* BoE seen hiking by 25 bps; mostly priced into sterling
* Rate decision at 1100 GMT; Carney conference at 1130 GMT
* Graphic: World FX rates in 2018 tmsnrt.rs/2egbfVh
* Graphic: Trade-weighted sterling since Brexit vote tmsnrt.rs/2hwV9Hv
By Tom Finn
LONDON, Aug 2 (Reuters) - The pound fell on Thursday before a widely anticipated interest rate increase by the Bank of England, as investors bet that no further hikes were likely before Britain leaves the EU in March.
The BoE looks set to pass a post-financial crisis milestone by finally raising interest rates above emergency levels set more than nine years ago.
But markets will mainly focus on comments following that decision from Bank Governor Mark Carney, especially as to whether this marks the start of a series of tightening moves.
“The balance of risks is skewed to the downside for the pound from the BoE’s policy meeting,” said Lee Hardman, a currency strategist at MUFG. “A rate hike is almost fully priced in and the BoE is unlikely to deliver a hawkish policy signal now because of softening inflation and heightened Brexit uncertainty.”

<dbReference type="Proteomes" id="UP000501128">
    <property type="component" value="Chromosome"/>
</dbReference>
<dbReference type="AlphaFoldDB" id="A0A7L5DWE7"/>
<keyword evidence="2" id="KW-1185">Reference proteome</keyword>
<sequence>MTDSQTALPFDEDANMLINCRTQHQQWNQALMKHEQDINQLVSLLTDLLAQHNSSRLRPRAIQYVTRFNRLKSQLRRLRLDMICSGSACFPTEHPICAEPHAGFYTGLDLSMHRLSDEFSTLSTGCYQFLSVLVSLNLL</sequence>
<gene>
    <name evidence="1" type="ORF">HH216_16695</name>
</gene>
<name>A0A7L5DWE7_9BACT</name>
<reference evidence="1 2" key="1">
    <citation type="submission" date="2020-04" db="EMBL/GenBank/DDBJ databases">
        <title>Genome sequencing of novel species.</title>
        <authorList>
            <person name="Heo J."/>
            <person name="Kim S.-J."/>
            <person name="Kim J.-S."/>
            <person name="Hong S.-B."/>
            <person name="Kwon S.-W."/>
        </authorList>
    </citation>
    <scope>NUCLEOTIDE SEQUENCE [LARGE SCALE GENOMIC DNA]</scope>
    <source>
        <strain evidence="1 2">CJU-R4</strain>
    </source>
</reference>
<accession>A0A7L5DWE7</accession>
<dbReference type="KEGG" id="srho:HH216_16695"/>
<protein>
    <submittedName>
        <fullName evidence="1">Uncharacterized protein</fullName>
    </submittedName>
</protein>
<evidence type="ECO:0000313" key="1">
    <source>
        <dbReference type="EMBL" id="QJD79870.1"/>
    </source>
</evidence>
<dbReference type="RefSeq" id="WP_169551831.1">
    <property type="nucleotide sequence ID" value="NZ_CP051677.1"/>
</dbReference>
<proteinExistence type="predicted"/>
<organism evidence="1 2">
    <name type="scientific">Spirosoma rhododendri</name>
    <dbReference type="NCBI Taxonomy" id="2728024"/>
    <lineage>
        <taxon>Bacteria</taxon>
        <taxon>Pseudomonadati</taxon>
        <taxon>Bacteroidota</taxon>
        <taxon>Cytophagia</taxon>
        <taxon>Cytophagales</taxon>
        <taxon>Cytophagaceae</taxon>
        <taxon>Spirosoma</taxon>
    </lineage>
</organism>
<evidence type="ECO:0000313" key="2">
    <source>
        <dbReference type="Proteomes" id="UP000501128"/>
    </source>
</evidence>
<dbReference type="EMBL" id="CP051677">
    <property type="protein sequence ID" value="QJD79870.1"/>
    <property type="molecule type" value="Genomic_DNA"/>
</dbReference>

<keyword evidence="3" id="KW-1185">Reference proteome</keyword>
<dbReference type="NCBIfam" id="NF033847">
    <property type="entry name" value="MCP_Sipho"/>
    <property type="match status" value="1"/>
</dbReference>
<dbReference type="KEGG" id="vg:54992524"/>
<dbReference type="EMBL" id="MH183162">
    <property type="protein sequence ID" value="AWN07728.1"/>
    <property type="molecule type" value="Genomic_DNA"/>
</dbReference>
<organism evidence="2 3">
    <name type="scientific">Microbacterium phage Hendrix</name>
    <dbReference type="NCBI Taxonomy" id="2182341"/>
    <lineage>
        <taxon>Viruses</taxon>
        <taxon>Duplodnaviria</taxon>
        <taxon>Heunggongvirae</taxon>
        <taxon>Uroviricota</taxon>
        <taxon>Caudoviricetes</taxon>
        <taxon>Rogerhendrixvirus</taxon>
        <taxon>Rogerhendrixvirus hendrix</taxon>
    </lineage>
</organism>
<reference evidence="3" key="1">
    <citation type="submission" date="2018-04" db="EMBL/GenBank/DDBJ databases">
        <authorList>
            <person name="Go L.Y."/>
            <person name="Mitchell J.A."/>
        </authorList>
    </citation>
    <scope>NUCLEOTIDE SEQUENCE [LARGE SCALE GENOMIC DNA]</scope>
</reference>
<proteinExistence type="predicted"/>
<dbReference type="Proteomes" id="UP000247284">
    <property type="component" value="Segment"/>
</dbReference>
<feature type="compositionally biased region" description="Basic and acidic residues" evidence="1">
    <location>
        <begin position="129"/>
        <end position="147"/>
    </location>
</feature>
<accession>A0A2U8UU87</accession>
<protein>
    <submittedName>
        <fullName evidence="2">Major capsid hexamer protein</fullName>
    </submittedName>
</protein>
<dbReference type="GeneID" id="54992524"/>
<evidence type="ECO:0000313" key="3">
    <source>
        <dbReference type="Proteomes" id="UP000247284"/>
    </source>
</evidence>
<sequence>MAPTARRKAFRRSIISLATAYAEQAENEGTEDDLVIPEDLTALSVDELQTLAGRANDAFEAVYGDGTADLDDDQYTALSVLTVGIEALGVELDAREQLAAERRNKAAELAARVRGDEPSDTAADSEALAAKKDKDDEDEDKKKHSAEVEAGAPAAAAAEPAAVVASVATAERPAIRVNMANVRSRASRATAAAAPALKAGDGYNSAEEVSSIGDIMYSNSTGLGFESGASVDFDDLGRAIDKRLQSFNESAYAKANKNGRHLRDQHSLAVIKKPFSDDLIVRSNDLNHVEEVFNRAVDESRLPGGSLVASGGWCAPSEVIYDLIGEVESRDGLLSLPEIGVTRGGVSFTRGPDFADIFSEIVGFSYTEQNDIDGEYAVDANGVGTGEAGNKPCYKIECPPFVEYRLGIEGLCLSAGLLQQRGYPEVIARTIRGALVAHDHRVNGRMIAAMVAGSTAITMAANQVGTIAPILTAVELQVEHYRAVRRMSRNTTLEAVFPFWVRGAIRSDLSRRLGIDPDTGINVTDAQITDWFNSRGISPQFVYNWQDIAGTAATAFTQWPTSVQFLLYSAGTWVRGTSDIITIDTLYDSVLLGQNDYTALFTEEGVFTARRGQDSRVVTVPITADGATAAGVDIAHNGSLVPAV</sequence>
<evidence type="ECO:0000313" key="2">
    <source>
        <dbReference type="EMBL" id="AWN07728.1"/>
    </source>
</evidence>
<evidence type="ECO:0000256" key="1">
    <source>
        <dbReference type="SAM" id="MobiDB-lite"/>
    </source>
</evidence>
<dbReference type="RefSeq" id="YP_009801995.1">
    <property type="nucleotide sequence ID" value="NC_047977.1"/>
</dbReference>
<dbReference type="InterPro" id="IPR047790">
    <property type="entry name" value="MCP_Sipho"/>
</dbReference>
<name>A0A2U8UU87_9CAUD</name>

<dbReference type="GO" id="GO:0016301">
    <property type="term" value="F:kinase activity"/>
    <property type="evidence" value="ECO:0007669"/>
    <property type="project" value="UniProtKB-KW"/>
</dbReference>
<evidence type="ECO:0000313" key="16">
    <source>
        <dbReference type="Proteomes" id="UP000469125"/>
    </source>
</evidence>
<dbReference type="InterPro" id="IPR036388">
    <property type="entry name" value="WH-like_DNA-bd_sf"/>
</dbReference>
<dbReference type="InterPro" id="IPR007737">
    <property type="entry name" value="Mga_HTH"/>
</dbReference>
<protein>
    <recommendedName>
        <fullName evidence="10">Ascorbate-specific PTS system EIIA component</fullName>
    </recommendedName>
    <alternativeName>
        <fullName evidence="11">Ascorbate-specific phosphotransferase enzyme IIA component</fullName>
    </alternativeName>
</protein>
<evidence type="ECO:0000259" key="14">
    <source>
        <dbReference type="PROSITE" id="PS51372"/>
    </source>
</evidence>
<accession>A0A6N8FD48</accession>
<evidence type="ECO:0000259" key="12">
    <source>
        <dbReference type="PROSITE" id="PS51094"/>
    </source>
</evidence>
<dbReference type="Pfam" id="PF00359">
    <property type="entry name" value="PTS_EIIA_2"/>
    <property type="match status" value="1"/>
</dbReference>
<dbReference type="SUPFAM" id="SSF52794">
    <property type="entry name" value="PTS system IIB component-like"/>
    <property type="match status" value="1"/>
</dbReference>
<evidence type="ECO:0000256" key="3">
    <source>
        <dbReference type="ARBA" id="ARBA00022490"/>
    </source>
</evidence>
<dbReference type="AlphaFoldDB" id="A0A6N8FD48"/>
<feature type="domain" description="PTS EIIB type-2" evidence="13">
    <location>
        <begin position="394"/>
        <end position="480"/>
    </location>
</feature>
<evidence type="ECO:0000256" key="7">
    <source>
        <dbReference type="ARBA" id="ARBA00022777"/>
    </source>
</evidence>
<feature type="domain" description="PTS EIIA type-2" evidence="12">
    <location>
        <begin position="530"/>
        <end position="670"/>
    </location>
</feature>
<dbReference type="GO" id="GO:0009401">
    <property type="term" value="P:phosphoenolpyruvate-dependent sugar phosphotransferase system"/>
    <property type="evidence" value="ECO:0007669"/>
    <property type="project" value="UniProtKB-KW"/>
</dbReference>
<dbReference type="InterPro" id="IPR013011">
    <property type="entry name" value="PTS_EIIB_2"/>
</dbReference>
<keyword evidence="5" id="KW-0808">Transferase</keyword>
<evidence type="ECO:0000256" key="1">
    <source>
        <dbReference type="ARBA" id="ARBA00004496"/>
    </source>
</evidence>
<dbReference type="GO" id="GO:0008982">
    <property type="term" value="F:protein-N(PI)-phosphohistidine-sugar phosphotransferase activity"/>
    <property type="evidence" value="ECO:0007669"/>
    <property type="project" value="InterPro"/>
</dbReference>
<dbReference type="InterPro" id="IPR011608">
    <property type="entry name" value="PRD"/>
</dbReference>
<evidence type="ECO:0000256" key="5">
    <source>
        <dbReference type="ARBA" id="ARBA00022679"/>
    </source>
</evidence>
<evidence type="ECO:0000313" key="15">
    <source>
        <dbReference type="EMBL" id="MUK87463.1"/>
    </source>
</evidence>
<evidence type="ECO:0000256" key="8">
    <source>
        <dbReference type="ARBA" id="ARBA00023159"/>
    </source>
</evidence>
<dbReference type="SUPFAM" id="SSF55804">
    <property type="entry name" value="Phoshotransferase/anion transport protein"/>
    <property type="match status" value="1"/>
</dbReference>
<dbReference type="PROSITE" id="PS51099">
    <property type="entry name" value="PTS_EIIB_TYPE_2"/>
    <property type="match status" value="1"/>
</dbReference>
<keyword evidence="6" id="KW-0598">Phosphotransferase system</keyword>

The pound fell to $1.3068, a nine-day low, and at 0815 GMT it was down 0.4 percent. Against the euro, it traded flat at 88.85 pence.
Markets are pricing in a close to 90 percent chance of a 25 basis point rate increase aimed at curbing inflation.
But sterling has fallen for three consecutive weeks against the dollar, amid worries that Britain will fail to secure a trade deal with the European Union before it exits the bloc.
London and Brussels, as well as members of Prime Minister Theresa May’s government, remain far apart on what the future trading relationship should look like.
Carney has signalled that even if Britain’s economy is growing only modestly, it risks overheating unless borrowing costs rise from their crisis-era emergency lows. But he has also stressed that all bets on where BoE rates are headed will be off, if Britain fails to get a trade deal.
Economists have challenged the need for a rate hike now, given the Brexit risks and the potential for an escalating tariff conflict between Washington and Beijing to hit the global economy.
“We continue to view even the tentative tightening embarked on since late 2017 as an unnecessary risk, and see several reasons why a hike is not justified at this point,” John Wraith, a strategist with UBS, told clients in a note. (editing by John Stonestreet)